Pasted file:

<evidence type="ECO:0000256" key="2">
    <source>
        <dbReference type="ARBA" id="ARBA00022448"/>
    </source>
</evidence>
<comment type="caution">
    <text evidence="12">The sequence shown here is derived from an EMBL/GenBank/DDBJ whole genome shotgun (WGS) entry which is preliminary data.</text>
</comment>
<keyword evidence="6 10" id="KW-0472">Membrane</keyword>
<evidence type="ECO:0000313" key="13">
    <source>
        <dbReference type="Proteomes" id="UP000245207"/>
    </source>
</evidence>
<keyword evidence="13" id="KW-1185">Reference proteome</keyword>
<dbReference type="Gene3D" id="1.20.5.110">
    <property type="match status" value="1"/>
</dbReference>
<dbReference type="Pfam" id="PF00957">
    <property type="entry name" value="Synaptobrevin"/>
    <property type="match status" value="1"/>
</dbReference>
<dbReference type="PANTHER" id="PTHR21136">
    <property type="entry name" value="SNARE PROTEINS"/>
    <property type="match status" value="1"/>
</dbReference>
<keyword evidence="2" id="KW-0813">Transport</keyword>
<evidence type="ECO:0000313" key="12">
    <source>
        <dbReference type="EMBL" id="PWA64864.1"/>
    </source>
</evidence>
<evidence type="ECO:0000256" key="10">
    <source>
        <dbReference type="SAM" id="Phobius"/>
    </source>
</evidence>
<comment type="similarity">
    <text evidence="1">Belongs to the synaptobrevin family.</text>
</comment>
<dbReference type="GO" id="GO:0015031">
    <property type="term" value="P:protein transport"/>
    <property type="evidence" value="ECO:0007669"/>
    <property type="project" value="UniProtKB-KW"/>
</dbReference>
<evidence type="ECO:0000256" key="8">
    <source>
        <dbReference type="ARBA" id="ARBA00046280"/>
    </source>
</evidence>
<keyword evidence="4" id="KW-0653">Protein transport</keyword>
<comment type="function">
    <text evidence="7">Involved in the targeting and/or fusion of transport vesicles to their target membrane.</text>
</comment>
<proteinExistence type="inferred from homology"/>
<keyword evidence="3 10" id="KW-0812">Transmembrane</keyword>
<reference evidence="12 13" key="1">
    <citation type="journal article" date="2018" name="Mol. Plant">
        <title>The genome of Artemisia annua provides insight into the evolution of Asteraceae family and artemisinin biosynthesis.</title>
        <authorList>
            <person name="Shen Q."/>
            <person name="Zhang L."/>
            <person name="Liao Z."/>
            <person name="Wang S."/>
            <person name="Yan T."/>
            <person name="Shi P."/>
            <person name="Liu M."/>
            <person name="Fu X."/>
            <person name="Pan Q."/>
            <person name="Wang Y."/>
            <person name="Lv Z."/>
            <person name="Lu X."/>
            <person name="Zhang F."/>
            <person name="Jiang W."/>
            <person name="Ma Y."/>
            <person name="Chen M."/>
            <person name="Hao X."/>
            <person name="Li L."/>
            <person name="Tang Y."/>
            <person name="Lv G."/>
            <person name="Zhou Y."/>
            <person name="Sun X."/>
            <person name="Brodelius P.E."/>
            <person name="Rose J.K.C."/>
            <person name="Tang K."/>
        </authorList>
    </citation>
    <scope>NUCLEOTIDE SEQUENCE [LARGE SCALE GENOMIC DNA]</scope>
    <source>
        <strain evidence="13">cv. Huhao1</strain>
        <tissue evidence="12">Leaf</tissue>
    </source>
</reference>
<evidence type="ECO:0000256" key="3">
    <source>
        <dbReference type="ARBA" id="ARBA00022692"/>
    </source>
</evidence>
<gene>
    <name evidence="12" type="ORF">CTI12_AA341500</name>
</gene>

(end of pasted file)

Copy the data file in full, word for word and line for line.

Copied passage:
<evidence type="ECO:0000256" key="2">
    <source>
        <dbReference type="ARBA" id="ARBA00022448"/>
    </source>
</evidence>
<comment type="caution">
    <text evidence="12">The sequence shown here is derived from an EMBL/GenBank/DDBJ whole genome shotgun (WGS) entry which is preliminary data.</text>
</comment>
<keyword evidence="6 10" id="KW-0472">Membrane</keyword>
<evidence type="ECO:0000313" key="13">
    <source>
        <dbReference type="Proteomes" id="UP000245207"/>
    </source>
</evidence>
<keyword evidence="13" id="KW-1185">Reference proteome</keyword>
<dbReference type="Gene3D" id="1.20.5.110">
    <property type="match status" value="1"/>
</dbReference>
<dbReference type="Pfam" id="PF00957">
    <property type="entry name" value="Synaptobrevin"/>
    <property type="match status" value="1"/>
</dbReference>
<dbReference type="PANTHER" id="PTHR21136">
    <property type="entry name" value="SNARE PROTEINS"/>
    <property type="match status" value="1"/>
</dbReference>
<keyword evidence="2" id="KW-0813">Transport</keyword>
<evidence type="ECO:0000313" key="12">
    <source>
        <dbReference type="EMBL" id="PWA64864.1"/>
    </source>
</evidence>
<evidence type="ECO:0000256" key="10">
    <source>
        <dbReference type="SAM" id="Phobius"/>
    </source>
</evidence>
<comment type="similarity">
    <text evidence="1">Belongs to the synaptobrevin family.</text>
</comment>
<dbReference type="GO" id="GO:0015031">
    <property type="term" value="P:protein transport"/>
    <property type="evidence" value="ECO:0007669"/>
    <property type="project" value="UniProtKB-KW"/>
</dbReference>
<evidence type="ECO:0000256" key="8">
    <source>
        <dbReference type="ARBA" id="ARBA00046280"/>
    </source>
</evidence>
<keyword evidence="4" id="KW-0653">Protein transport</keyword>
<comment type="function">
    <text evidence="7">Involved in the targeting and/or fusion of transport vesicles to their target membrane.</text>
</comment>
<proteinExistence type="inferred from homology"/>
<keyword evidence="3 10" id="KW-0812">Transmembrane</keyword>
<reference evidence="12 13" key="1">
    <citation type="journal article" date="2018" name="Mol. Plant">
        <title>The genome of Artemisia annua provides insight into the evolution of Asteraceae family and artemisinin biosynthesis.</title>
        <authorList>
            <person name="Shen Q."/>
            <person name="Zhang L."/>
            <person name="Liao Z."/>
            <person name="Wang S."/>
            <person name="Yan T."/>
            <person name="Shi P."/>
            <person name="Liu M."/>
            <person name="Fu X."/>
            <person name="Pan Q."/>
            <person name="Wang Y."/>
            <person name="Lv Z."/>
            <person name="Lu X."/>
            <person name="Zhang F."/>
            <person name="Jiang W."/>
            <person name="Ma Y."/>
            <person name="Chen M."/>
            <person name="Hao X."/>
            <person name="Li L."/>
            <person name="Tang Y."/>
            <person name="Lv G."/>
            <person name="Zhou Y."/>
            <person name="Sun X."/>
            <person name="Brodelius P.E."/>
            <person name="Rose J.K.C."/>
            <person name="Tang K."/>
        </authorList>
    </citation>
    <scope>NUCLEOTIDE SEQUENCE [LARGE SCALE GENOMIC DNA]</scope>
    <source>
        <strain evidence="13">cv. Huhao1</strain>
        <tissue evidence="12">Leaf</tissue>
    </source>
</reference>
<evidence type="ECO:0000256" key="3">
    <source>
        <dbReference type="ARBA" id="ARBA00022692"/>
    </source>
</evidence>
<gene>
    <name evidence="12" type="ORF">CTI12_AA341500</name>
</gene>